The countrywide clash over student first amendment rights on the legislative level began with the court case Tinker v. Des Moines. In 1965, Mary Beth Tinker, along with several others, wore black armbands to school in protest of the Vietnam War. In retaliation, the school suspended the students until they agreed to remove their armbands. The students consequently filed a lawsuit, arguing that the school district had violated their First Amendment right to free speech. Ultimately, after making its way up to the U.S. Supreme Court, a majority opinion ruled in favor of Tinker, setting the precedent that school officials could only censor speech if it substantially disrupted the educational process or invaded the rights of other students. For two decades, this decision applied to student first amendment rights in schools, but in 1988, a case came to the court that specifically related to the freedom of the press rights of student journalists. The U.S. Supreme Court case Hazelwood v. Kuhlmeier redefined what Tinker had established for journalists.

 In 1988, student journalists at the Hazelwood East High School newspaper wrote two articles, one on divorce and one on teen pregnancy, that were later deemed inappropriate and removed by the principal. The students filed a lawsuit, claiming a violation of their first amendment rights. After reaching the Supreme Court, a 5-3 majority ruled that articles published by school newspapers can be removed for “legitimate pedagogical concerns” or for being inappropriate for a school environment at the principal’s discretion.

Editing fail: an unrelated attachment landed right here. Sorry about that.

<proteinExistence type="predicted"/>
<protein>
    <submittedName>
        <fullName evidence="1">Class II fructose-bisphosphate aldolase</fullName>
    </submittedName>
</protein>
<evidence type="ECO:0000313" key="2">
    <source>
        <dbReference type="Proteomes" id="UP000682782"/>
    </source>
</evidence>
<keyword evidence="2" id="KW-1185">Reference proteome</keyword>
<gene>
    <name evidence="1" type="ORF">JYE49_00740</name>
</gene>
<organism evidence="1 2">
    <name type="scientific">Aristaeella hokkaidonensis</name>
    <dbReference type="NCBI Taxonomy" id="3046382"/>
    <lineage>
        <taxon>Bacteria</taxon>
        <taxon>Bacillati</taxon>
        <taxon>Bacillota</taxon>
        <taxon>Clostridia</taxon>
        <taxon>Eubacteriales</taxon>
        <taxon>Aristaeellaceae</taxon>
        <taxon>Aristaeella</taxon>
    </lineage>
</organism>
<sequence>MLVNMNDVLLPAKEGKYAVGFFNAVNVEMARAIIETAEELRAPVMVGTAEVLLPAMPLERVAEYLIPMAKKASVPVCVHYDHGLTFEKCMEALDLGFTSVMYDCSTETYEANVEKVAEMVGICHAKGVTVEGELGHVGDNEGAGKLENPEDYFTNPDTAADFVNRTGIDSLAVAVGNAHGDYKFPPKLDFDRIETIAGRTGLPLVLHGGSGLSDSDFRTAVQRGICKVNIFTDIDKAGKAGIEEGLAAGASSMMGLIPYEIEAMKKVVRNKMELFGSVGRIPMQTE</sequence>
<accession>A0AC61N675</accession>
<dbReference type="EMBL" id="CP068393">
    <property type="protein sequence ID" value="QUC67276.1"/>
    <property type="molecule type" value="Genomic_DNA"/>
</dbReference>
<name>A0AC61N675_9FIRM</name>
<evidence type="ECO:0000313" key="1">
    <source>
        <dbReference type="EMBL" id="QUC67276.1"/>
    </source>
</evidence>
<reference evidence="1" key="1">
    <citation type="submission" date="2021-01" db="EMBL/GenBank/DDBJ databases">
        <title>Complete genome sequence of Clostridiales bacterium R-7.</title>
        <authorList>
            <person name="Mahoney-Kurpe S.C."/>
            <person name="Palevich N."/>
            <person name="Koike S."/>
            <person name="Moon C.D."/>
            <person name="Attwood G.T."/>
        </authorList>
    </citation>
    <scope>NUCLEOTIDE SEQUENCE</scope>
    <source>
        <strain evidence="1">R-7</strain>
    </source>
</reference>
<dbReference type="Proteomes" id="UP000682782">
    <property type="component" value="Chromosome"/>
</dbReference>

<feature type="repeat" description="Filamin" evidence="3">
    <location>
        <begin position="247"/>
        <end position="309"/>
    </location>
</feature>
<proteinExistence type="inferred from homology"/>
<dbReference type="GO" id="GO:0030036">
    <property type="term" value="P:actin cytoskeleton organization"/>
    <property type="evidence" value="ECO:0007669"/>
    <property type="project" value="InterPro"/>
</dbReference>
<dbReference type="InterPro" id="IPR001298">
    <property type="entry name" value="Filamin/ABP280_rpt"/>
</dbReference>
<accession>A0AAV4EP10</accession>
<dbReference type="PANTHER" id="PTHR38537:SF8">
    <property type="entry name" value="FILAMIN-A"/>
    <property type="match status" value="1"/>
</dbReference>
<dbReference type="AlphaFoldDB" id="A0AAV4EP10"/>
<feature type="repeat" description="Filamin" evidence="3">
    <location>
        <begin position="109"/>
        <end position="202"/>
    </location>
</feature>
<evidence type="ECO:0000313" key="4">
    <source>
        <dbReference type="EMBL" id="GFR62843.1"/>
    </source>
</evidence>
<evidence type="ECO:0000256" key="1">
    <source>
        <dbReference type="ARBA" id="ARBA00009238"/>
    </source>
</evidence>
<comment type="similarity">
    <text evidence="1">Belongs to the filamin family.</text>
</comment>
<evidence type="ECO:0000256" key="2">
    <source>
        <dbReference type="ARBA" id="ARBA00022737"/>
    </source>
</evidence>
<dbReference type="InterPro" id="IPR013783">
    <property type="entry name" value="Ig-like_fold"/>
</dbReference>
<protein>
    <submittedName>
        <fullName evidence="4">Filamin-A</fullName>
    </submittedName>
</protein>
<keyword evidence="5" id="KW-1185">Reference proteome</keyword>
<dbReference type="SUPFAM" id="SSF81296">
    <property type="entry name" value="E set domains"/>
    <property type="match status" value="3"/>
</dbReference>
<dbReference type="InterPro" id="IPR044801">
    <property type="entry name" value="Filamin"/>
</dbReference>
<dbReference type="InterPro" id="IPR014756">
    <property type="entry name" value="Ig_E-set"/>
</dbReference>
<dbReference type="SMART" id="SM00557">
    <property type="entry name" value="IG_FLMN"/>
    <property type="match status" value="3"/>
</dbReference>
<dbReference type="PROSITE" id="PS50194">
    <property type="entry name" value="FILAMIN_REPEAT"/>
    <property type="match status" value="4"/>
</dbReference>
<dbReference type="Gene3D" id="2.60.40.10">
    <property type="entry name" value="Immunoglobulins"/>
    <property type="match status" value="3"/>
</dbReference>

Fress press advocates have raised concerns about the Hazelwood ruling in the years since its release. In practice, critics maintain that what constitutes “legitimate pedagogical concerns” is unclear and allows administrators too much freedom to censor articles on topics that might make the school look bad in the name of a “pedagogical concern.”  As a consequence, the New Voices seeks to clarify Hazelwood’s language and ensure that students have a process for publishing content without fear of blanket censorship that is frequently carried out without justification from administrators. As Simons pointed out, the bill has so far been passed in 16 states in a bipartisan fashion, including Republican-dominated legislatures such as North Dakota and Democratic-dominated legislatures like New Jersey.

According to Mr. Simons, much of the opposition to the bill stems from superintendents, who are afraid that student publications with more freedoms can make schools or school districts “look bad.” Supporters of the bill, on the other hand, claim that uncensored student newspapers have consistently reported on pressing issues that would have otherwise been ignored, leading to overall positive change in their surrounding communities. “When reported well—and ethically—our student journalists can start conversations that can then help inform, shape, and change the minds of our communities and schools, and arguably make them better places,” Simons said. 

Today, the bill is being processed in the Senate Education Committee. As in previous years, NVNY is preparing another spring of advocating for the bill in the hopes that it can receive a vote. In 2019, members of The Classic were invited to speak on behalf of the bill. Though New York state does not currently have legislation that clarifies the Hazelwood case, Townsend Harris has a free press charter that does. At a press conference, then features editor Alyssa Nepomuceno spoke about the charter of The Classic, saying “[this] protection…should be enjoyed by all student publications in this state in order to spread the ability to freely be the voices of the students of our schools.”